Aren: Sure, I’ll grant you that, but he’s much less a fantasy figure than the other Bonds. Think of it this way: Bond is always motivated by duty. He beats the villains not because he has personal stakes in the mission but because it is, in fact, a mission and his job is to save the world and protect Britain’s interests. However, for Dalton in Licence to Kill, it’s more than that. Sanchez is a criminal threatening peace and safety, but he’s one of many. He’s not a world-controlling megalomaniac. It’s the fact that Sanchez smarts one of Bond’s unhealed wounds and that he threatens the life of one of his few friends that draws Bond’s attention. This emotional motivation grounds the film’s fantastic elements. More than other Bond films, the Dalton films ground real, emotionally-relatable individuals in fantastic scenarios. You can actually empathize with Dalton’s Bond instead of merely idolizing him.
Anders: Dalton himself is a great embodiment of Bond in this mode. He’s handsome and dashing, yet seems credible as a secret agent. He fulfills the requirements of both a fantasy and “realistic”—or at least credible—spy better than either of the other two actors who preceded him since Sean Connery.
Anton: You make a good point when you say that Dalton seems credible as a secret agent. To his last film, Roger Moore inhabited the role of Bond, but by A View to a Kill, you wonder why MI6 hasn’t retired him yet.
I also want to catch up with something Aren said earlier about Sanchez threatening the life of one of Bond’s few friends when he feeds Leiter to a shark. In Licence to Kill, Bond has friends. In our Rogue Nation roundtable we discussed how much of a loner Bond is in comparison to Ethan Hunt and his team in the Mission: Impossible movies. We only see Bond privately with a woman, a sexual partner he has no emotional connection to. He banters with Moneypenny, M, and Q, and shows degrees of affection, but we can’t imagine them getting together for dinner after work. So during the wedding scenes in Licence to Kill, it’s almost startling to see Bond’s closeness to not just Leiter but also his bride, Della.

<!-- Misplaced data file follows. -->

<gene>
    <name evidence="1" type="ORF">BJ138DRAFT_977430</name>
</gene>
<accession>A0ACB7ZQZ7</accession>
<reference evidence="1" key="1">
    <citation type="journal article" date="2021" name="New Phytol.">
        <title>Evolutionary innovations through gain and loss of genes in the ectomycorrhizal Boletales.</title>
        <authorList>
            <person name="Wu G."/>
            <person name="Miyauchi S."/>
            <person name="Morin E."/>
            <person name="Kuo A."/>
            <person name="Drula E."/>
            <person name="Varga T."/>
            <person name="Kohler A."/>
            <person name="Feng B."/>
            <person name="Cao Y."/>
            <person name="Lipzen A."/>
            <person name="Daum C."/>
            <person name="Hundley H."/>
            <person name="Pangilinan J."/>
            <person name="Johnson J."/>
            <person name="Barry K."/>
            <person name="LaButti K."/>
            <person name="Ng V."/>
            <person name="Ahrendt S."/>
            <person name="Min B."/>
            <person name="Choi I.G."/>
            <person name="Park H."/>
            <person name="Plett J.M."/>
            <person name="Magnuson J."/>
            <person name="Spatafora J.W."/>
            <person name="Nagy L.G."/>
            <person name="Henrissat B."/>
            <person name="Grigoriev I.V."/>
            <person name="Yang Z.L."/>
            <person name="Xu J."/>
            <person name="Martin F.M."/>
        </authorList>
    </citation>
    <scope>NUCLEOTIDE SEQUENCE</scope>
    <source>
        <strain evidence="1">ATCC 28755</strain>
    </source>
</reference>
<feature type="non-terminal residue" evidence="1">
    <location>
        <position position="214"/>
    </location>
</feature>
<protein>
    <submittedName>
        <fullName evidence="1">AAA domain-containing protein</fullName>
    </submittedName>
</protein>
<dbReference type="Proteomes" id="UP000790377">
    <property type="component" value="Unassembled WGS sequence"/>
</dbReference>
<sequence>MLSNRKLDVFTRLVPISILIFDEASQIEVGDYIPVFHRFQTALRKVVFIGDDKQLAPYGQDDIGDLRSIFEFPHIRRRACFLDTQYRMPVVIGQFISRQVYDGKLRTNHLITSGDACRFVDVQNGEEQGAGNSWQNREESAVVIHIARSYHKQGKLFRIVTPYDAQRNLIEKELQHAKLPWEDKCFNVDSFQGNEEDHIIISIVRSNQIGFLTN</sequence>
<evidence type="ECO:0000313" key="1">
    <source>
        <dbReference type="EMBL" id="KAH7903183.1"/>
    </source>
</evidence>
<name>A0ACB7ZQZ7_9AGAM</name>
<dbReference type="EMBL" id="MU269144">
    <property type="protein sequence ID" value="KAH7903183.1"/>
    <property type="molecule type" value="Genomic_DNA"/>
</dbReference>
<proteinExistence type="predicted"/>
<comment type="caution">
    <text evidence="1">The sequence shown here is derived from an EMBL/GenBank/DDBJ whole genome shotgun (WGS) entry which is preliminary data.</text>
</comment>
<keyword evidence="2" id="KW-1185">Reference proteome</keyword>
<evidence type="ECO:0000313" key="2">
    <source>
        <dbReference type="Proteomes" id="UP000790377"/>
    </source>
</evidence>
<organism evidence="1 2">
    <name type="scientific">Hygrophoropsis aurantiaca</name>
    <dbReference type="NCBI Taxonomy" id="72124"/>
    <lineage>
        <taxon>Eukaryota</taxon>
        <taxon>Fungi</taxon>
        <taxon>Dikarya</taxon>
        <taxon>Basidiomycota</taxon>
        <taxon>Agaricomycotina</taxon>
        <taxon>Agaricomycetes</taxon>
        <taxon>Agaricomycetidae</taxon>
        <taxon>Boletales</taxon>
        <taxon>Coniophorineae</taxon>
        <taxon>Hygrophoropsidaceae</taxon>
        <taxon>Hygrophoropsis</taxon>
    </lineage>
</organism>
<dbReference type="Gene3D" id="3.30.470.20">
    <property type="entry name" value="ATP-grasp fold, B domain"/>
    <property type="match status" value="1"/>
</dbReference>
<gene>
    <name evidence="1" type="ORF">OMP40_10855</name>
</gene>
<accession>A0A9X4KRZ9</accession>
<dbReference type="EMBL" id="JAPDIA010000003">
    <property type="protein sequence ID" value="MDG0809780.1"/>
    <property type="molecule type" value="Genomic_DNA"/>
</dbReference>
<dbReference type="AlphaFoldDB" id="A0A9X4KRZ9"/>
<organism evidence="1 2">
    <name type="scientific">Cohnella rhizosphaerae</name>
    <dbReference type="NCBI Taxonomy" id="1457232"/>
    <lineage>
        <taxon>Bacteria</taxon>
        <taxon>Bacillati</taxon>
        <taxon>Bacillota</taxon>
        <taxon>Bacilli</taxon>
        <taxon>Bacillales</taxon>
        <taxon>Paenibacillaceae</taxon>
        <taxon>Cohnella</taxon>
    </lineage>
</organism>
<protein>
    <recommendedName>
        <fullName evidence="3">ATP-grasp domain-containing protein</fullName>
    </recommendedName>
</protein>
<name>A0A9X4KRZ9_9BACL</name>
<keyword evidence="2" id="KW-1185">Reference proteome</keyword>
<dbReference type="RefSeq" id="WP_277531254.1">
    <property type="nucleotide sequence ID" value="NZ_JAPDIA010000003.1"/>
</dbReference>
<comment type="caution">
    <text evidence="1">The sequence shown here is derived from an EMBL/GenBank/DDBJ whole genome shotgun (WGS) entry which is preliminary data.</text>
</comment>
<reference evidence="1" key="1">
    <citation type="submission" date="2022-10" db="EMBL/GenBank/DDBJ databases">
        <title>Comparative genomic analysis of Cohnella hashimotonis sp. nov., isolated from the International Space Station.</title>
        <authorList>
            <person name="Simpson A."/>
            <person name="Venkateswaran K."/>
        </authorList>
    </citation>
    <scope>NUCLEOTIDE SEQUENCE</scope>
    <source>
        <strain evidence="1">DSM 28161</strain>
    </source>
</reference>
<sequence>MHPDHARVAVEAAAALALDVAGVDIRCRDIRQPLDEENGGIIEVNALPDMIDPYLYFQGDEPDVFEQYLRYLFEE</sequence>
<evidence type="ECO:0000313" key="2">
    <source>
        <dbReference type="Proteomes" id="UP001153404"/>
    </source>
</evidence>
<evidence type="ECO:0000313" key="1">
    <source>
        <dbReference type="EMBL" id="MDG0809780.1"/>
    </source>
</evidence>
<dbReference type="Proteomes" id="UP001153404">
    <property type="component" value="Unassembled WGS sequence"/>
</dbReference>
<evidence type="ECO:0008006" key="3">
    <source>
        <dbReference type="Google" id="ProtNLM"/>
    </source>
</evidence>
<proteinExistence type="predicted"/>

What do you think about the fantasy elements though? Is there still too much goofiness that rubs wrongly with Dalton’s Bond?
Aren: I think fantasy elements will always be present in the Bond films, so I’m not voting for their exorcism from the franchise, even in films like Licence to Kill that skew more realistic.
Is the Dalton interlude a genuine divergence, or just more Moore without Moore?
Anton: Does Timothy Dalton mark a new kind of Bond film, or are we just getting more Roger Moore films in essence, with Dalton instead of Moore? John Glen does direct his two after all.
Anders: It’s hard to say, since John Glen’s presence as director certainly brings some kind of continuity with the previous few films in the series to his two Dalton Bond films. There is a certain kind of throwback element, a return to the classical mode quality to The Living Daylights in particular, as you mentioned in your review. But I can’t help but see The Living Daylights as a major improvement on A View to a Kill. It’s a return to the past without being boring or redundant. It’s funny without being cringeworthy.